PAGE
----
Debunking Overpopulation: Why the World Needs More People, Not Less
Doomsday predictions about a world with too many mouths to feed, once predicted to reach 11 billion by 2050, are being drastically reevaluated.
What's the Latest Development?
Doomsday predictions about a world with too many mouths to feed, once predicted to reach 11 billion by 2050, are being drastically reevaluated. The shift comes in light of the over 80 countries that have fewer births than required to replace the number of individuals who die each year, including every country in Western Europe, China, Japan, Russia, Poland, and Canada. "Populations forecasts now assume much lower future fertility levels, but even the present consensus that world population will be about 9.5 billion by mid-century may be too high as fertility continues to fall rapidly in poorer countries."
What's the Big Idea?
Any claims about the disadvantages of an "overpopulated" world must be weighed against the advantages of large populations, according to Nobel Laureate and University of Chicago professor Gary Becker. "These benefits include a larger number of young persons who, as mentioned earlier, are more likely to innovate, such as coming up with more efficient ways to grow food, and pay for the benefits to retired men and women. A bigger population also increases the demand for new drugs, software, social networking, and other innovations that have increasing returns to the scale of demand."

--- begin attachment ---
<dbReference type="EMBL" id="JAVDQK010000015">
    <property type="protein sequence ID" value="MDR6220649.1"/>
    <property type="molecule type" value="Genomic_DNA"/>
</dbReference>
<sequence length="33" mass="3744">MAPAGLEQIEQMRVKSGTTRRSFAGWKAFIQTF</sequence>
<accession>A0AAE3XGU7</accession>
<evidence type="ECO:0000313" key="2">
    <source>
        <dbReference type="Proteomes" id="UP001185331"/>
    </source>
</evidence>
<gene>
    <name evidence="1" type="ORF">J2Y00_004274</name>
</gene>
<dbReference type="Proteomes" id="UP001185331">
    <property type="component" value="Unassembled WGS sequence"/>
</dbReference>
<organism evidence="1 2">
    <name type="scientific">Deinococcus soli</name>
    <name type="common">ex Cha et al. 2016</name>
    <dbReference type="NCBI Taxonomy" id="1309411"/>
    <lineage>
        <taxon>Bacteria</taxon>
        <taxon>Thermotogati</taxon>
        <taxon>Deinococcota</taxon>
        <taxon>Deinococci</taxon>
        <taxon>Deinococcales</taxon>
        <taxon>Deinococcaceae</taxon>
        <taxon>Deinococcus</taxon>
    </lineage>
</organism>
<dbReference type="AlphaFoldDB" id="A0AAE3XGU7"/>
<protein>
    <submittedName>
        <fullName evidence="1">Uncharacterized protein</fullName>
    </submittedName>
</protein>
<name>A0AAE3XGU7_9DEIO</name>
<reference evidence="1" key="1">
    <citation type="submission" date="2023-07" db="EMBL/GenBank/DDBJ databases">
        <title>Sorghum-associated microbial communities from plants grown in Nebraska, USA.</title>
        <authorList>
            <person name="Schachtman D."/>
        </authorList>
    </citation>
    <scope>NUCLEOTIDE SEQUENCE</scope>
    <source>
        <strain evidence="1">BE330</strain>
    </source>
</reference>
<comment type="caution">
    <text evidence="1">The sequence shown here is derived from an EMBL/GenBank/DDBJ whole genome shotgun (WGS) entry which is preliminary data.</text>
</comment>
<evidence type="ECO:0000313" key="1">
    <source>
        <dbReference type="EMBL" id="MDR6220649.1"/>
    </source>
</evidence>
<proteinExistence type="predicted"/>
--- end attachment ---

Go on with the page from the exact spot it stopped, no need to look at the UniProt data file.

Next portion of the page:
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These modern-day hermits can sometimes spend decades without ever leaving their apartments.
- A hikikomori is a type of person in Japan who locks themselves away in their bedrooms, sometimes for years.
- This is a relatively new phenomenon in Japan, likely due to rigid social customs and high expectations for academic and business success.
- Many believe hikikomori to be a result of how Japan interprets and handles mental health issues.
How a cataclysm worse than what killed the dinosaurs destroyed 90 percent of all life on Earth.
While the demise of the dinosaurs gets more attention as far as mass extinctions go, an even more disastrous event called "the Great Dying” or the “End-Permian Extinction” happened on Earth prior to that. Now scientists discovered how this cataclysm, which took place about 250 million years ago, managed to kill off more than 90 percent of all life on the planet.
A new study discovers the “liking gap” — the difference between how we view others we’re meeting for the first time, and the way we think they’re seeing us.
We tend to be defensive socially. When we meet new people, we’re often concerned with how we’re coming off. Our anxiety causes us to be so concerned with the impression we’re creating that we fail to notice that the same is true of the other person as well. A new study led by Erica J. Boothby, published on September 5 in Psychological Science, reveals how people tend to like us more in first encounters than we’d ever suspect.
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